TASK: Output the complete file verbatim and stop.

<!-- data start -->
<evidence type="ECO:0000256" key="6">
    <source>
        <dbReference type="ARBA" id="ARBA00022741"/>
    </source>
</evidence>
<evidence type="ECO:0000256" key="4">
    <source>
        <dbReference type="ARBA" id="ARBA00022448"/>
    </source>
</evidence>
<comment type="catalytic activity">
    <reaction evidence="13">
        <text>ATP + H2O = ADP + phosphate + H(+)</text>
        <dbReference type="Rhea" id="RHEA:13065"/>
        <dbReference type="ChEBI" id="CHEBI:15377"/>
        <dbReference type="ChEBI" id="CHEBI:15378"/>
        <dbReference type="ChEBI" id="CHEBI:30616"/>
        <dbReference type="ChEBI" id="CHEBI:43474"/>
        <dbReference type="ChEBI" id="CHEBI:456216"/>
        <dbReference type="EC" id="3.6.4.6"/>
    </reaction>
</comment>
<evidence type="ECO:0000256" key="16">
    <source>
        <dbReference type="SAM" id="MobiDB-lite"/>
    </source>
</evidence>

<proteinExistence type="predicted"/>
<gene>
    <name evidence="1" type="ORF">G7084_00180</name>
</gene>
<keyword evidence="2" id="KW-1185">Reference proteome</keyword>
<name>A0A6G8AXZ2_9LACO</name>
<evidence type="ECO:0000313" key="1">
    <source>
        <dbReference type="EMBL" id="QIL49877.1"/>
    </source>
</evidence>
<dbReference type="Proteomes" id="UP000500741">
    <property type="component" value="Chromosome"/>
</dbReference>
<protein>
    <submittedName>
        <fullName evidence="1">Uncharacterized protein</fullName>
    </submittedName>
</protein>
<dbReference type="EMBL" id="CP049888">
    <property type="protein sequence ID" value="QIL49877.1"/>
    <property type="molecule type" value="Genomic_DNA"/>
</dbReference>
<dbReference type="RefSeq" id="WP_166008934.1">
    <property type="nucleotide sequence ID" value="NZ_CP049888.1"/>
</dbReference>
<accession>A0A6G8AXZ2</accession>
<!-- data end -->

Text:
<evidence type="ECO:0000256" key="6">
    <source>
        <dbReference type="ARBA" id="ARBA00022741"/>
    </source>
</evidence>
<evidence type="ECO:0000256" key="4">
    <source>
        <dbReference type="ARBA" id="ARBA00022448"/>
    </source>
</evidence>
<comment type="catalytic activity">
    <reaction evidence="13">
        <text>ATP + H2O = ADP + phosphate + H(+)</text>
        <dbReference type="Rhea" id="RHEA:13065"/>
        <dbReference type="ChEBI" id="CHEBI:15377"/>
        <dbReference type="ChEBI" id="CHEBI:15378"/>
        <dbReference type="ChEBI" id="CHEBI:30616"/>
        <dbReference type="ChEBI" id="CHEBI:43474"/>
        <dbReference type="ChEBI" id="CHEBI:456216"/>
        <dbReference type="EC" id="3.6.4.6"/>
    </reaction>
</comment>
<evidence type="ECO:0000256" key="16">
    <source>
        <dbReference type="SAM" id="MobiDB-lite"/>
    </source>
</evidence>

<proteinExistence type="predicted"/>
<gene>
    <name evidence="1" type="ORF">G7084_00180</name>
</gene>
<keyword evidence="2" id="KW-1185">Reference proteome</keyword>
<name>A0A6G8AXZ2_9LACO</name>
<evidence type="ECO:0000313" key="1">
    <source>
        <dbReference type="EMBL" id="QIL49877.1"/>
    </source>
</evidence>
<dbReference type="Proteomes" id="UP000500741">
    <property type="component" value="Chromosome"/>
</dbReference>
<protein>
    <submittedName>
        <fullName evidence="1">Uncharacterized protein</fullName>
    </submittedName>
</protein>
<dbReference type="EMBL" id="CP049888">
    <property type="protein sequence ID" value="QIL49877.1"/>
    <property type="molecule type" value="Genomic_DNA"/>
</dbReference>
<dbReference type="RefSeq" id="WP_166008934.1">
    <property type="nucleotide sequence ID" value="NZ_CP049888.1"/>
</dbReference>
<accession>A0A6G8AXZ2</accession>